• Total annual revenue from sales of alcoholic beverages: with most insurers, once the restaurant’s alcohol sales volume exceeds the food sales, the premium will likely go up to about $1,400 per year.
  • Hours of operation: establishments that remain open very late will typically be surcharged because of the increased risk.
  • Type of establishment (bar, pub, restaurant, concession, dinner theatre): dinner theatres and concessions generally pay the lower premium of $900 per year because of limited hours of operation.
  • Pool tables on premise: establishments with pool tables have a greater risk for assault and battery incidents and are generally surcharged on the assault and battery section of the policy.
  • Bouncers/Security personnel: although most would think better security means lower risk, the reality is just the opposite.
  • Server training: server training for alcohol sales will result in a substantial discount on your policy premium. Usually about 20%.
  • Claims history: any establishment with a history of claims over the previous five years will be surcharged up to 50 percent depending on the number and frequency of claims.

Is Liquor Liability Required by Law?

Liquor liability insurance requirements depend on the state your business is located. Many states, especially those with strict dram shop laws, will not issue a license to sell alcohol unless proof of liquor liability insurance is provided to the office responsible for licensing. There are some states, such as Texas and Louisiana, who have "soft" or even no dram shop laws that may not require liquor liability insurance, but restaurant and bar owners would be jeopardizing their business to operate without it.

For restaurateurs who put up their building or equipment as collateral to secure a loan, the lender may ask for proof of liquor liability before approving a loan. Although lenders are typically only concerned with physical damage to your collateral, they may be reticent to complete a loan transaction if your business depends on alcoholic beverage sales to service your loan.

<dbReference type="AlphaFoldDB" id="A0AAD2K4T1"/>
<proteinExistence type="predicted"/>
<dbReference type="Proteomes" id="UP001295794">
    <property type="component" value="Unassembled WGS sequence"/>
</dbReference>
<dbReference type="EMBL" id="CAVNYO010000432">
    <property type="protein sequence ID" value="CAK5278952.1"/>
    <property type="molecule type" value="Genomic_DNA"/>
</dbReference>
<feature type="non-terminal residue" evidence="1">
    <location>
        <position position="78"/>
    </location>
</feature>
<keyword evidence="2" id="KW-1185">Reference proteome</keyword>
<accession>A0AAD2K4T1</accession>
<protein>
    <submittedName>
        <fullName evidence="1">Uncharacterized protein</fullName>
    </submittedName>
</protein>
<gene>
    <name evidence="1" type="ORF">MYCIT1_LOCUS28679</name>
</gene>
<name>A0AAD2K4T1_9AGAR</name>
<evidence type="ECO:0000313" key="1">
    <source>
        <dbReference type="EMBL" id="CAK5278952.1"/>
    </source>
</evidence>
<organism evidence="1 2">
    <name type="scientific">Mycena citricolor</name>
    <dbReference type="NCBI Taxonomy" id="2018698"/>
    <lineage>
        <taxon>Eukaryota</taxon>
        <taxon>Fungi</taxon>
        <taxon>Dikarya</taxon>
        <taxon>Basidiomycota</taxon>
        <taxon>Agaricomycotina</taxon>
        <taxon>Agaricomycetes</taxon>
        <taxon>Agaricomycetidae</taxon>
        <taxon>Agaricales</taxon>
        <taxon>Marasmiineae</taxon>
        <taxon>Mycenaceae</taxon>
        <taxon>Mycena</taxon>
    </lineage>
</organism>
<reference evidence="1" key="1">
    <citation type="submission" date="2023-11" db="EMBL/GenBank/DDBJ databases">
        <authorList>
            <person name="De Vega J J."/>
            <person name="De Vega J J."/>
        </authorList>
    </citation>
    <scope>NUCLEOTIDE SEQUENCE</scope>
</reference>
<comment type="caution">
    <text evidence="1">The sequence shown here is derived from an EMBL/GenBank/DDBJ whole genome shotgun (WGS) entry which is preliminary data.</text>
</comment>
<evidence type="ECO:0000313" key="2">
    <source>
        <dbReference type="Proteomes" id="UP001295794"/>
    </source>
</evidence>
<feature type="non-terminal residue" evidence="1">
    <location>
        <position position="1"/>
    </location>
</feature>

What is Not Covered Under Liquor Liability?

Although exclusions under liquor liability vary depending on the insurer, most standard policies contain provisions when they will not provide coverage; these are known as exclusions:

  • Injury (bodily injury and property damage) arising out of any alcoholic beverage furnished, sold, or served while a required license is not in effect.
  • Injury resulting from acts that do not involve the selling, serving, or furnishing of alcoholic beverages.
  • Assault and/or battery as a result of the sale, servicing, or furnishing of alcoholic beverages. This coverage typically can be added by endorsement.
  • Injury arising out of any alcoholic beverage sold to a minor or underage person.
  • Many policies will not provide coverage for volunteers working in your establishment.
  • Any liability found to be covered by another type of insurance policy, such as general liability.
  • Any offense not considered bodily injury or property damage.
  • Damages to real or personal property.

If your restaurant serves any type of alcoholic beverage, you are continually at risk of having an action brought against your business. Transferring this risk to a highly-rated insurance company is the most efficient and affordable manner to obtain the financial protection you'll need when alcohol-related incidents occur.